In Lafayette, we not only met with victims and their families; we held healing Masses, sought the advice of victims on how to handle future cases and worked to improve our process for reporting cases of abuses by clergy.
When I was later named archbishop of Saint Paul and Minneapolis, I took what I had learned from my experiences in Lafayette and continued my efforts to combat sexual abuse by clergy. By working with those who had drafted a clergy sexual abuse program established under the administration of my predecessor, Archbishop John R. Roach, we worked to ensure that the archdiocesan policy was updated regularly. We also continued to work closely with Minnesota law enforcement authorities and to make sure that all victims had access to an advocate of their choosing. It was also a matter of prime concern to ensure that clergy of the archdiocese accused of misconduct received professional treatment and that assignments (if any) were in line with the advice of a board that included lay professionals in the fields of psychology, psychiatry, sociology, law and law enforcement.
While it is of utmost importance to minister to those who have been sexually abused by priests and to work toward improvements in our policies, we must also remain sensitive to our responsibility to care for the priest-perpetrator. While sexual abuse of anyone is unacceptable, we also need to minister to those clergy members who battle this dreadful condition.
As Cardinal Anthony Bevilacqua recently stated to the people of the Archdiocese of Philadelphia, In no less a manner than anyone would care for a loved one or family member who evidences such sickness or deviant behavior, the church demonstrates not only the justice but also the compassion of Christ.
It is important to remember, too, that we are all, every one of us, called to vigilance in protecting our sisters and brothers, especially the young, from abuse. The sexual abuse of minors is not limited to Catholic priests alone. To think that it is would be a disservice not only to the church and to those priests who have fully dedicated their lives to Christ and are living their vocations to the fullest, but also to any who may be possible victims of any type of offender. We must remember that those who sexually abuse others are found in all walks of life.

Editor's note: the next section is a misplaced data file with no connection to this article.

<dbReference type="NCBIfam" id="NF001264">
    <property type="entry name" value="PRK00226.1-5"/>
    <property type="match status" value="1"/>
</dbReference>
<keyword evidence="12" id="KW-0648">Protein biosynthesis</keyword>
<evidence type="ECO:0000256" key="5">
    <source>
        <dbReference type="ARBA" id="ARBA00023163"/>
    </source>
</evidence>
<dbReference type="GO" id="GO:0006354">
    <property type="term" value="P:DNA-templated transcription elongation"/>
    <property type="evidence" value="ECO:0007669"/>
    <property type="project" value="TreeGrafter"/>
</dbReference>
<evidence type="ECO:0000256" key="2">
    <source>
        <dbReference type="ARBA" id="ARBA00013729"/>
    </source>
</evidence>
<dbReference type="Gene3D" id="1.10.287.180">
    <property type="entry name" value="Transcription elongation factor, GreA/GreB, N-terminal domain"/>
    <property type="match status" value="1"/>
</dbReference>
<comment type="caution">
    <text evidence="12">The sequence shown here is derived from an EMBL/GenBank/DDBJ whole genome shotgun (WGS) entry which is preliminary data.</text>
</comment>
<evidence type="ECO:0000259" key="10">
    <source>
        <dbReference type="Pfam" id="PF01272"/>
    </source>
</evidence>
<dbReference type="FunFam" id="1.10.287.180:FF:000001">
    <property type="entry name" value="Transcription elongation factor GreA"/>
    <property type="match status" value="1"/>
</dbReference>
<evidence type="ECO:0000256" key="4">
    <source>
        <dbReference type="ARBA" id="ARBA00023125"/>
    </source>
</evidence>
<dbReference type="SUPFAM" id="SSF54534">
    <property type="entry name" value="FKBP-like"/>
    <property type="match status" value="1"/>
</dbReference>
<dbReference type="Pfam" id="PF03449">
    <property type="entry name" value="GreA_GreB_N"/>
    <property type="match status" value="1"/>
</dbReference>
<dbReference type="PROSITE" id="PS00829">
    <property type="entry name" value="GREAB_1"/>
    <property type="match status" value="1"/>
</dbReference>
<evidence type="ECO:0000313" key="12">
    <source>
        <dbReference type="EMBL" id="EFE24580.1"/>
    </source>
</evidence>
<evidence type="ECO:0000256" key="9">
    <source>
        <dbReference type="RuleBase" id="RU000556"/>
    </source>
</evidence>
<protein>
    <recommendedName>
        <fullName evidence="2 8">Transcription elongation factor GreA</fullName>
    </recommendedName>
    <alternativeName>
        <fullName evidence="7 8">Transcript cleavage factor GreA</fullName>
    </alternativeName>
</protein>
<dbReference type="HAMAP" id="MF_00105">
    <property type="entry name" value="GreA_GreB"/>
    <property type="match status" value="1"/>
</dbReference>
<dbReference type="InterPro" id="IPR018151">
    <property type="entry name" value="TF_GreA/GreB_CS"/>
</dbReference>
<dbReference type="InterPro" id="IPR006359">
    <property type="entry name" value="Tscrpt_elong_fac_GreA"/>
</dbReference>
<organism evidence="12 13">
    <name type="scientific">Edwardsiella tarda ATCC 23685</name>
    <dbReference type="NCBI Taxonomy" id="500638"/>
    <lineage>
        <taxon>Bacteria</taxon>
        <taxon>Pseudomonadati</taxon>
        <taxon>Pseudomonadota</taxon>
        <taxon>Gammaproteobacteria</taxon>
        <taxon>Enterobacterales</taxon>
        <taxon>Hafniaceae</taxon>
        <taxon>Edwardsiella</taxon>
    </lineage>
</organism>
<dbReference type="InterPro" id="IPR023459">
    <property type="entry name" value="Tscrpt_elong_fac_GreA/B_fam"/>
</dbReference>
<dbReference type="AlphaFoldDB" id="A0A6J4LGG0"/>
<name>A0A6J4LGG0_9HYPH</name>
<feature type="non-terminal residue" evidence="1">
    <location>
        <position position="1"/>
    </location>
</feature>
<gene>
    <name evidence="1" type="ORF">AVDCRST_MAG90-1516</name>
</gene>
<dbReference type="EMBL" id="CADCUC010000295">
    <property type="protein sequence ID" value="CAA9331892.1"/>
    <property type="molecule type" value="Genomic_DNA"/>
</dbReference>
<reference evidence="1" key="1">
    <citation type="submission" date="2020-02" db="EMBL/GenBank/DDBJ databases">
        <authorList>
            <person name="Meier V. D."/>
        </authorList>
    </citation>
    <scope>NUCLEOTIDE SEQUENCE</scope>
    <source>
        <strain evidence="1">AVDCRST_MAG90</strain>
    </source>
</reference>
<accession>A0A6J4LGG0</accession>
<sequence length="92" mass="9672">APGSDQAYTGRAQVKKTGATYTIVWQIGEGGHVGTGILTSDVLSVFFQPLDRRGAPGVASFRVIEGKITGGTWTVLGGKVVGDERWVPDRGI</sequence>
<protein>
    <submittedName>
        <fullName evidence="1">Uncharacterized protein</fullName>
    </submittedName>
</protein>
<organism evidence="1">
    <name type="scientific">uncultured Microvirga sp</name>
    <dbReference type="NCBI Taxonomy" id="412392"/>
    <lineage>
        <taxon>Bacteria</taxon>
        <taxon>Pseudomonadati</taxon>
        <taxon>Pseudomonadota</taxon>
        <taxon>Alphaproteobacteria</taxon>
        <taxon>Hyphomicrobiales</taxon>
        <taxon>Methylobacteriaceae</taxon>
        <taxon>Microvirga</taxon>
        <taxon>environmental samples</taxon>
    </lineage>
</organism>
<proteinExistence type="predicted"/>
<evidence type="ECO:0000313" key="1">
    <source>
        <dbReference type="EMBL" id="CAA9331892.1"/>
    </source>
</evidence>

When looking at the whole situation, one realizes the enormity of the problem facing the church. But we must not let this daunting task keep us from responding to the opportunity, to what is perhaps even a calling, to bring the church to a new level of commitment to its people.
Often in times of crisis, we overlook the simplest of solutions. We must continue to improve our policies, to treat both those injured and ill, and always to work under the law. But we must also remember that works are nothing without prayer. Clearly, healing will come if collectively the church and its people strive to restore the trust of all who have been hurt by the crimes of priests. This restoration of trust must be achieved not only by good works, but also by calling on the Spirit of God, a Spirit that can fill each one of us with beautiful gifts.
We are all one in the body of Christ. If we as Christians truly believe this, we will realize that we are being called to embrace all injured souls in the fullness of the church and to remind one another that the path to freedom lies in the hope and love Jesus Christ has promised to all. Christ himself promised us that against his bride, the church, the gates of hell will not prevail. Can the church be healed? With God all things are possible.